North Vietnam, For the Re-Unification of Vietnam, July 20th, 1958, Michel Nr. 77-78; After the defeat of the French Army in Diem Bien Phu the country realized that there was no way that it could win the war. So on July 20th, 1954, at the Geneva Conference, the world powers (China, Soviet Union and USA), North Vietnam and the French supported Bao Dai Government in South Vietnam agreed that the country should temporarily be divided at the 17th parallel. All French troops were to be withdrawn to the South and all Viet Minh troops were to be withdrawn to the North. It was also agreed that by July, 1956 a general vote under international supervision should take place that would decide about the re-unification of the country .However, it was clear to the French and Bao Dai, that this election would easily be won by Ho Chi Minh and his Government as by now he was a hero to all Vietnamese nationalist countrywide. A a result the vote for the re-unification was blocked by the French/South and it never took place. This of course was condemned by the North who in July, 1958 decided to issue two stamps, denominated with 50D and 150D that expressed the prior agreement calling for a re-unification vote in the country. Michel and the Vietnamese Postage Stamp Catalogue report that the stamps were produced with perforation 13.0 but the editor cannot confirm that. Al of the stamps in his collection are perforated at 12.75. Perforation holes are very small which results in general poor perforation of these stamps. Perfectly perforated specimen warrant a price increase. Sheets contained 100 stamps each.
Here are two rare errors where the stamps are actually printed on both sides. A normal image is on the front and weaker image is printed on the back. Please note this are not so called “color kisses”. Here the image is printed right side up.
Complete letters are pretty hard to find. Here is a mixed currency franking from April, 1959. On March 1st, 1959 the Old Dong was devalued by 1,000:1 which meant that the stamps in the old currency (250D) were worth 0.25 New Dong or 25 Xu. A value with 5 Xu of the New Dong was added for a total postage of 30 Xu. That covered the surface rate to Eastern European countries, in this case Romania. Arrival cancel on the reverse.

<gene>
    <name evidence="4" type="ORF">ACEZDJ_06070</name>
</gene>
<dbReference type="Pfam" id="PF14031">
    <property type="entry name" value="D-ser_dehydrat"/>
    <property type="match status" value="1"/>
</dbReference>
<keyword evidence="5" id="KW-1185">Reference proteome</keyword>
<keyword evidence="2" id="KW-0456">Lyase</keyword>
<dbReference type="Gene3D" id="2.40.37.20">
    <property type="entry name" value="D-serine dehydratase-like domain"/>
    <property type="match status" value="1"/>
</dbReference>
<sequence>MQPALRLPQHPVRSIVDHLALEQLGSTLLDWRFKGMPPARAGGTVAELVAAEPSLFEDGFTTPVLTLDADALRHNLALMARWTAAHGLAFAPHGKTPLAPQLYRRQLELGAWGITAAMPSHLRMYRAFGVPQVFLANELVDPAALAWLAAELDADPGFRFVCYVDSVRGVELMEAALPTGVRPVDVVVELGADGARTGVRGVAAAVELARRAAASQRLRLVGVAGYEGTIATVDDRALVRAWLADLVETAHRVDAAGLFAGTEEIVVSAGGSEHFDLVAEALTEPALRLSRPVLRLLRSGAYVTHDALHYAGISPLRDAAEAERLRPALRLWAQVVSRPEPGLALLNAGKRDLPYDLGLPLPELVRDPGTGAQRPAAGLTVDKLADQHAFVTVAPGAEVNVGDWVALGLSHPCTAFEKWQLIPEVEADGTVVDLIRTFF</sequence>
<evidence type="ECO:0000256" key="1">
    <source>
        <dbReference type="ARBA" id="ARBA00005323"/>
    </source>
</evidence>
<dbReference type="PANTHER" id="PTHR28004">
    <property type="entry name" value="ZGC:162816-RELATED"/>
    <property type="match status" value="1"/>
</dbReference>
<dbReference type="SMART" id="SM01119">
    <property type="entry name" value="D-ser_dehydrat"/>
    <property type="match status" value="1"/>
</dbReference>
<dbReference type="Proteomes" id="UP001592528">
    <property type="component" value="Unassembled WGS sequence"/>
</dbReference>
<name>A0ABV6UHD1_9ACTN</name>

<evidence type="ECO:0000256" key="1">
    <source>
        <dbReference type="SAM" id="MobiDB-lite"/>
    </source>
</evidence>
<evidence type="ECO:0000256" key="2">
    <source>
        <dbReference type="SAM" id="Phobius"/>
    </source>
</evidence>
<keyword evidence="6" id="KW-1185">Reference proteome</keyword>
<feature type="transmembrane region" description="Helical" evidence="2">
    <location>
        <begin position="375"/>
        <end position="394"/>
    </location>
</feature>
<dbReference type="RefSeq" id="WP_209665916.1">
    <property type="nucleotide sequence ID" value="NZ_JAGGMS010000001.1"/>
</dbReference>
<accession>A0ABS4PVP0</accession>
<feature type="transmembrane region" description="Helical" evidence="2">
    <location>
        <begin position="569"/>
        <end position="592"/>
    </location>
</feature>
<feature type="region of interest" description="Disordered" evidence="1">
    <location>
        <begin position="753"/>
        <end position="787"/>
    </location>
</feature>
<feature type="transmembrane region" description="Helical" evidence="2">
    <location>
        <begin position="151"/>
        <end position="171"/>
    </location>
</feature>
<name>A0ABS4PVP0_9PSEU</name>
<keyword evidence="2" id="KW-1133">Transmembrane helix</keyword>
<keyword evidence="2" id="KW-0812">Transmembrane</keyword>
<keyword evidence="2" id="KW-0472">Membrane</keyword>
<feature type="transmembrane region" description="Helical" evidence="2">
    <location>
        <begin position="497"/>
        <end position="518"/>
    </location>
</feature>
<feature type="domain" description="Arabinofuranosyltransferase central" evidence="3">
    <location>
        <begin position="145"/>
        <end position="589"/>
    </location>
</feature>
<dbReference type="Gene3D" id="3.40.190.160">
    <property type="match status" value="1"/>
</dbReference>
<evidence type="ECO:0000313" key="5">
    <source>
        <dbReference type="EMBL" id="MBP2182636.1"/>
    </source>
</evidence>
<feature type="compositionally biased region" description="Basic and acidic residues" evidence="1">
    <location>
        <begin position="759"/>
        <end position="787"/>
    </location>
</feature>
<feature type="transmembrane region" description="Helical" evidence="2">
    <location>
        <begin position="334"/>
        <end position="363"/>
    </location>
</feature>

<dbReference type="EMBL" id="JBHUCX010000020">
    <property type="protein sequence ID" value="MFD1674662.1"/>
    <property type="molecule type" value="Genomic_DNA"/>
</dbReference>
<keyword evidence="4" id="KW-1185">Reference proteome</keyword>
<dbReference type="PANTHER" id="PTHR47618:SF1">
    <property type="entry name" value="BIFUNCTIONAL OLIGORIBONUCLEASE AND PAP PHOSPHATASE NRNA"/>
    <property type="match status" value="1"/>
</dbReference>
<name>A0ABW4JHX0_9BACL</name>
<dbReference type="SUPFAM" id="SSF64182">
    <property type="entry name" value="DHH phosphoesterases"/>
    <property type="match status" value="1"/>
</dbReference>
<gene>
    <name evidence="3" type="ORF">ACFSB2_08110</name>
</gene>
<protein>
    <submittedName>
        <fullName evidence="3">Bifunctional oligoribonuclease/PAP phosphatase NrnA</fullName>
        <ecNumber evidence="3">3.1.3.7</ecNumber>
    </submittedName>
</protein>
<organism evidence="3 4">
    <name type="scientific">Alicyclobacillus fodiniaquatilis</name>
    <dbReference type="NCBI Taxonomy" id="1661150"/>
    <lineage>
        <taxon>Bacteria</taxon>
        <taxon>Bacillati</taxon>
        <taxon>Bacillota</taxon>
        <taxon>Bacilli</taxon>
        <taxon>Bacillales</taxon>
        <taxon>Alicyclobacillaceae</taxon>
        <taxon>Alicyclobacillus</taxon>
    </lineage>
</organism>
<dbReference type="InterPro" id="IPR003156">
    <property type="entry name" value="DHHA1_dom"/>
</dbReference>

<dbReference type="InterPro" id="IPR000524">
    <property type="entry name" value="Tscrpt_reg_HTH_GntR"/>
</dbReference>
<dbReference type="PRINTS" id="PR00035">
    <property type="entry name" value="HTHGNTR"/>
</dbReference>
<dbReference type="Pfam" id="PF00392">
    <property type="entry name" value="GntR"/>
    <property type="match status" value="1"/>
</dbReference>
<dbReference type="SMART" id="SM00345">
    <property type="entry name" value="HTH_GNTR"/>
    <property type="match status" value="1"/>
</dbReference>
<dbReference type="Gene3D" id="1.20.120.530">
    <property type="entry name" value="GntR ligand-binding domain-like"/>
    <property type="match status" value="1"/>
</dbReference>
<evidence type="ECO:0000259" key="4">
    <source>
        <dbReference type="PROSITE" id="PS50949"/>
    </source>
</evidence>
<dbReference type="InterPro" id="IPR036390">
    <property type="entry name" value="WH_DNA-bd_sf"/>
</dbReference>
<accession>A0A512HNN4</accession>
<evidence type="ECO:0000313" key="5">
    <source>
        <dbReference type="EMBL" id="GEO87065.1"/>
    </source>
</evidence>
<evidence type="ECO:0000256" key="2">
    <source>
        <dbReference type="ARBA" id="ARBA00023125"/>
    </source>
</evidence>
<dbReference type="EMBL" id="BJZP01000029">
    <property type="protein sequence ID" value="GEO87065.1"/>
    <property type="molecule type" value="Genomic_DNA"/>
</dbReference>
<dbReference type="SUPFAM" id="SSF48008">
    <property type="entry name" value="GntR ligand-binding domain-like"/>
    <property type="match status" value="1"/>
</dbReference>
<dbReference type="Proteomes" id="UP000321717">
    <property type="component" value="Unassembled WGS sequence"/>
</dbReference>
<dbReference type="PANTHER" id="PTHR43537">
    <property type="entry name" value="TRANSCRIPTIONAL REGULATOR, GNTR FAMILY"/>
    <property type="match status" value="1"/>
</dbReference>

Very rare local letter with a single franking of the 150D stamp sent within Hanoi in November of 1958 paying the 150D letter rate that was introduced on January 1st, 1957. Most local mail was destroyed in the on-going wars, by the tropical climate or was recycled due to raw material shortages so very few of them survive.
Interesting mixed currency franking to Czechoslovakia using the old 50D Reunification stamp that was devalued by 1,000:1 on March 1st, 1959 and hence was only worth 5xu in October of 1959. Together with the new currency stamps of 15xu the overall postage amounted to 20xu which was the standard letter rate as of April 15th, 1959.
Mixed currency franking of the 3xu and 12xu Fruit stamps together with the 50D Reunification stamp still denominated in Old Dong. The old stamp was devalued by 1,000:1 on March 1st, 1960 so was only worth 5xu at the time of mailing. The overall postage hence amounted to 20xu which was the correct postage for a letter to Czechoslovakia.
Mixed currency franking from Hanoi to East Germany using the 50D reunification stamp that was devalued by 1,000:1 on March 1st, 1959. The overall postage hence amounted to 12xu which was the standard letter rate to fellow Socialist countries s of March 1st, 1960.
Mixed currency franking on a latter sent to Czechoslovakia in May of 1959. The two 50D Reunification stamps had been devalued by 1,000:1 on March 1st, 1959 so were only worth 10xu on the day of mailing. A 20xu Massacre stamp was added for an overall postage of 30xu, which represented the standard surface letter rate as of March 13th, 1957.
Post card showing both values of the issue for a total franking of 200 Dong (surface rate). Mailed in November, 1959 to Czechoslovakia. The 200 Old Dong converted to the actual rate in force at the time of 20 Xu.
This postcard, mailed in January of 1959, a few months earlier, to Czechoslovakia was still charged 550D under the old tariff system that required a 300D surface rate plus an air mail surcharge of 250D for a total of 550D.
Letter sent from Hanoi to Czechoslovakia in December, 1958 franked with a single stamp 150D along with other early NVN stamps for a total franking of 1,350 Dong. Given the rate, this letter must have been substantially more heavy than the standard 20g.
Mixed currency franking mailed April, 1959 from a guest of the Hotel Metropole to Czechoslovakia. The values in Old Dong amounted to 460D which at the time were worth 0.46 New Dong or 46 Xu. Added was a stamp with 5 Xu of the new currency for a total franking of 51 Xu.
Letter with with one of the 50 Dong stamp to Klewitz in West Germany. The cover also is an interesting mixed currency franking of old and new Dong and a mixed franking of service stamps (Mot Cot Pagoda issue) and regular stamps. It is not quite clear how the sender obtained the service stamp as their distribution was limited to Government Bodies, foreign embassies and NGO’s (like the Red Cross for example). The 200 Dong in pre March 1959 stamps were devalued 1,000:1 which meant that in 1965 thew were worth 20 xu. The overall franking hence amounted to 1.12 Dong which is just a whisker above the required tariff of 1.10 Dong for a standard registered letter to Western Europe.
Here is a registered letter sent to Klewitz in April of 1966 carrying the 50 Dong stamp. The mixed currency franking amounted to 1.15 Dong (the 50 Old Dong stamps the back was worth 5 xu in 1966) which was a tad above the required standard registered letter postage of 1.10 Dong.
Registration Nr. 100100